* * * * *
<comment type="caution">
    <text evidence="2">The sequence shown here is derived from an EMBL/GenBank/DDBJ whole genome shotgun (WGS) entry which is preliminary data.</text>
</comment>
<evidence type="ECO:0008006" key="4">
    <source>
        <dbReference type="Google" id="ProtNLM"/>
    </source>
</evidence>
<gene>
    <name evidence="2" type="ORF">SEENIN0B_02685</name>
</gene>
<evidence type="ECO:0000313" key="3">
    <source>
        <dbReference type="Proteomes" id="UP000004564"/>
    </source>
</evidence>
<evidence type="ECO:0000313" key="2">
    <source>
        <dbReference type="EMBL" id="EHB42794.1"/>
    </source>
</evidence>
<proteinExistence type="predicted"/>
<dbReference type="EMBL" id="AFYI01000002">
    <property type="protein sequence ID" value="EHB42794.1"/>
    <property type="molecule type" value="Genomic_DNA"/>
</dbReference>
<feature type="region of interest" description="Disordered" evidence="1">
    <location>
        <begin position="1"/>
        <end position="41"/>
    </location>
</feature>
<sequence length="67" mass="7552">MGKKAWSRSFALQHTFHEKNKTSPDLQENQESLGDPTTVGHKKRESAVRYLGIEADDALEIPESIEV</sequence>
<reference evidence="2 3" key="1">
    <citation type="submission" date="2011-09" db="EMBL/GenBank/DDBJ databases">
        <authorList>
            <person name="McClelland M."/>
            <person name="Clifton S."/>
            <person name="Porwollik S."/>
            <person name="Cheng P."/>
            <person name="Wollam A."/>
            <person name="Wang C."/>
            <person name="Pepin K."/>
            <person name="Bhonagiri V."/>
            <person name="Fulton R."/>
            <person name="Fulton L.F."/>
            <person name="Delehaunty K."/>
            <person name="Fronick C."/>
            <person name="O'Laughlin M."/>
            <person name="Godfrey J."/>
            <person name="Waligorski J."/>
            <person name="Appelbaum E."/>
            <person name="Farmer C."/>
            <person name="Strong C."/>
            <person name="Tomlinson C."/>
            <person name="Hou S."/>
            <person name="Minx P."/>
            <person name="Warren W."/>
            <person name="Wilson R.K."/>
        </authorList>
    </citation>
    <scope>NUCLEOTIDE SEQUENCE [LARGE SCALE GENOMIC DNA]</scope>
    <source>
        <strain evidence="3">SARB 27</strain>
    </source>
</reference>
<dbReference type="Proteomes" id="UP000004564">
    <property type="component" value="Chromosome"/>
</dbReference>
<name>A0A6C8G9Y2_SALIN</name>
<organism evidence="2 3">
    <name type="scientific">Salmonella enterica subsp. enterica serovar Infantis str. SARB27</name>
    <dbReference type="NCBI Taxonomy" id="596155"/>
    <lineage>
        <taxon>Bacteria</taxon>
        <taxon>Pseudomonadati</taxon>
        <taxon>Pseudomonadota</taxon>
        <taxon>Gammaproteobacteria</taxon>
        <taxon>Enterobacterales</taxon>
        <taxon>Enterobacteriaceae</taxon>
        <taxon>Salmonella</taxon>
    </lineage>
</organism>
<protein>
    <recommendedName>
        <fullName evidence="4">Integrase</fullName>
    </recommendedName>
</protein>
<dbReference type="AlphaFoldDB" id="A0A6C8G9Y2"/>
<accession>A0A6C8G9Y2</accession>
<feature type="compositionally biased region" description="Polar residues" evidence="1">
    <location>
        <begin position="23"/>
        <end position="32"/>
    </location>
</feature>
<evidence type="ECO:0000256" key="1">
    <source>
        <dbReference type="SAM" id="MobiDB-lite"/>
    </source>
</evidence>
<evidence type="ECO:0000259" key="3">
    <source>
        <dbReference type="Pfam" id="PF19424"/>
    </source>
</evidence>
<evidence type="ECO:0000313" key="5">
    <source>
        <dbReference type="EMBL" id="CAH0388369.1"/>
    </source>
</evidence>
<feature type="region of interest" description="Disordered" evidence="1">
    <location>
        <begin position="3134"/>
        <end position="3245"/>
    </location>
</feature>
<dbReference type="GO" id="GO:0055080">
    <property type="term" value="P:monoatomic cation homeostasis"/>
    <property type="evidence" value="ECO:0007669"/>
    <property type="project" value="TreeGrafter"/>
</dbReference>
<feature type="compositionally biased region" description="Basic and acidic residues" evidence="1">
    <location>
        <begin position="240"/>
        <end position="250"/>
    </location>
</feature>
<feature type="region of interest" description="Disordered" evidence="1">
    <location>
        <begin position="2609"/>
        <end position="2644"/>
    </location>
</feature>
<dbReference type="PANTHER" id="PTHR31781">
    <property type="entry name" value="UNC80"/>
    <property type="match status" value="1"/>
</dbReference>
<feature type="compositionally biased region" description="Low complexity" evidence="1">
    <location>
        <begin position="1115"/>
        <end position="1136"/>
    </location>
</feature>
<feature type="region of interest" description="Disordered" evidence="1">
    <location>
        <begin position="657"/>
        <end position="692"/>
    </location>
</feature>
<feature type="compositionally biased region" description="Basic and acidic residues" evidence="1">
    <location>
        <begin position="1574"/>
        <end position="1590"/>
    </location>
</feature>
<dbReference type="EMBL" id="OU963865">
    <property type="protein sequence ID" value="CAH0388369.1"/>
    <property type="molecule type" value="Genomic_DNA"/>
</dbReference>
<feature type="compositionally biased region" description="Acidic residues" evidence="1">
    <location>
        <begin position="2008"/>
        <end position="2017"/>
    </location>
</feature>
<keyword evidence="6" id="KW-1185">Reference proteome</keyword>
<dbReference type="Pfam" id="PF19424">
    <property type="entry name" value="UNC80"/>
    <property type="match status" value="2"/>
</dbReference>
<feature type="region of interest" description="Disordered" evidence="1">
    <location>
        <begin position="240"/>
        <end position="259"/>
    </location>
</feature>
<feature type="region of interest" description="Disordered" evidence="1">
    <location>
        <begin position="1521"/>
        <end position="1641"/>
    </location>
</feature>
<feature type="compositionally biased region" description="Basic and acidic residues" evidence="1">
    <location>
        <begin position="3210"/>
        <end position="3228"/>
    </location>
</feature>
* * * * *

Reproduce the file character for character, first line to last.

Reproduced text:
<comment type="caution">
    <text evidence="2">The sequence shown here is derived from an EMBL/GenBank/DDBJ whole genome shotgun (WGS) entry which is preliminary data.</text>
</comment>
<evidence type="ECO:0008006" key="4">
    <source>
        <dbReference type="Google" id="ProtNLM"/>
    </source>
</evidence>
<gene>
    <name evidence="2" type="ORF">SEENIN0B_02685</name>
</gene>
<evidence type="ECO:0000313" key="3">
    <source>
        <dbReference type="Proteomes" id="UP000004564"/>
    </source>
</evidence>
<evidence type="ECO:0000313" key="2">
    <source>
        <dbReference type="EMBL" id="EHB42794.1"/>
    </source>
</evidence>
<proteinExistence type="predicted"/>
<dbReference type="EMBL" id="AFYI01000002">
    <property type="protein sequence ID" value="EHB42794.1"/>
    <property type="molecule type" value="Genomic_DNA"/>
</dbReference>
<feature type="region of interest" description="Disordered" evidence="1">
    <location>
        <begin position="1"/>
        <end position="41"/>
    </location>
</feature>
<sequence length="67" mass="7552">MGKKAWSRSFALQHTFHEKNKTSPDLQENQESLGDPTTVGHKKRESAVRYLGIEADDALEIPESIEV</sequence>
<reference evidence="2 3" key="1">
    <citation type="submission" date="2011-09" db="EMBL/GenBank/DDBJ databases">
        <authorList>
            <person name="McClelland M."/>
            <person name="Clifton S."/>
            <person name="Porwollik S."/>
            <person name="Cheng P."/>
            <person name="Wollam A."/>
            <person name="Wang C."/>
            <person name="Pepin K."/>
            <person name="Bhonagiri V."/>
            <person name="Fulton R."/>
            <person name="Fulton L.F."/>
            <person name="Delehaunty K."/>
            <person name="Fronick C."/>
            <person name="O'Laughlin M."/>
            <person name="Godfrey J."/>
            <person name="Waligorski J."/>
            <person name="Appelbaum E."/>
            <person name="Farmer C."/>
            <person name="Strong C."/>
            <person name="Tomlinson C."/>
            <person name="Hou S."/>
            <person name="Minx P."/>
            <person name="Warren W."/>
            <person name="Wilson R.K."/>
        </authorList>
    </citation>
    <scope>NUCLEOTIDE SEQUENCE [LARGE SCALE GENOMIC DNA]</scope>
    <source>
        <strain evidence="3">SARB 27</strain>
    </source>
</reference>
<dbReference type="Proteomes" id="UP000004564">
    <property type="component" value="Chromosome"/>
</dbReference>
<name>A0A6C8G9Y2_SALIN</name>
<organism evidence="2 3">
    <name type="scientific">Salmonella enterica subsp. enterica serovar Infantis str. SARB27</name>
    <dbReference type="NCBI Taxonomy" id="596155"/>
    <lineage>
        <taxon>Bacteria</taxon>
        <taxon>Pseudomonadati</taxon>
        <taxon>Pseudomonadota</taxon>
        <taxon>Gammaproteobacteria</taxon>
        <taxon>Enterobacterales</taxon>
        <taxon>Enterobacteriaceae</taxon>
        <taxon>Salmonella</taxon>
    </lineage>
</organism>
<protein>
    <recommendedName>
        <fullName evidence="4">Integrase</fullName>
    </recommendedName>
</protein>
<dbReference type="AlphaFoldDB" id="A0A6C8G9Y2"/>
<accession>A0A6C8G9Y2</accession>
<feature type="compositionally biased region" description="Polar residues" evidence="1">
    <location>
        <begin position="23"/>
        <end position="32"/>
    </location>
</feature>
<evidence type="ECO:0000256" key="1">
    <source>
        <dbReference type="SAM" id="MobiDB-lite"/>
    </source>
</evidence>
<evidence type="ECO:0000259" key="3">
    <source>
        <dbReference type="Pfam" id="PF19424"/>
    </source>
</evidence>
<evidence type="ECO:0000313" key="5">
    <source>
        <dbReference type="EMBL" id="CAH0388369.1"/>
    </source>
</evidence>
<feature type="region of interest" description="Disordered" evidence="1">
    <location>
        <begin position="3134"/>
        <end position="3245"/>
    </location>
</feature>
<dbReference type="GO" id="GO:0055080">
    <property type="term" value="P:monoatomic cation homeostasis"/>
    <property type="evidence" value="ECO:0007669"/>
    <property type="project" value="TreeGrafter"/>
</dbReference>
<feature type="compositionally biased region" description="Basic and acidic residues" evidence="1">
    <location>
        <begin position="240"/>
        <end position="250"/>
    </location>
</feature>
<feature type="region of interest" description="Disordered" evidence="1">
    <location>
        <begin position="2609"/>
        <end position="2644"/>
    </location>
</feature>
<dbReference type="PANTHER" id="PTHR31781">
    <property type="entry name" value="UNC80"/>
    <property type="match status" value="1"/>
</dbReference>
<feature type="compositionally biased region" description="Low complexity" evidence="1">
    <location>
        <begin position="1115"/>
        <end position="1136"/>
    </location>
</feature>
<feature type="region of interest" description="Disordered" evidence="1">
    <location>
        <begin position="657"/>
        <end position="692"/>
    </location>
</feature>
<feature type="compositionally biased region" description="Basic and acidic residues" evidence="1">
    <location>
        <begin position="1574"/>
        <end position="1590"/>
    </location>
</feature>
<dbReference type="EMBL" id="OU963865">
    <property type="protein sequence ID" value="CAH0388369.1"/>
    <property type="molecule type" value="Genomic_DNA"/>
</dbReference>
<feature type="compositionally biased region" description="Acidic residues" evidence="1">
    <location>
        <begin position="2008"/>
        <end position="2017"/>
    </location>
</feature>
<keyword evidence="6" id="KW-1185">Reference proteome</keyword>
<dbReference type="Pfam" id="PF19424">
    <property type="entry name" value="UNC80"/>
    <property type="match status" value="2"/>
</dbReference>
<feature type="region of interest" description="Disordered" evidence="1">
    <location>
        <begin position="240"/>
        <end position="259"/>
    </location>
</feature>
<feature type="region of interest" description="Disordered" evidence="1">
    <location>
        <begin position="1521"/>
        <end position="1641"/>
    </location>
</feature>
<feature type="compositionally biased region" description="Basic and acidic residues" evidence="1">
    <location>
        <begin position="3210"/>
        <end position="3228"/>
    </location>
</feature>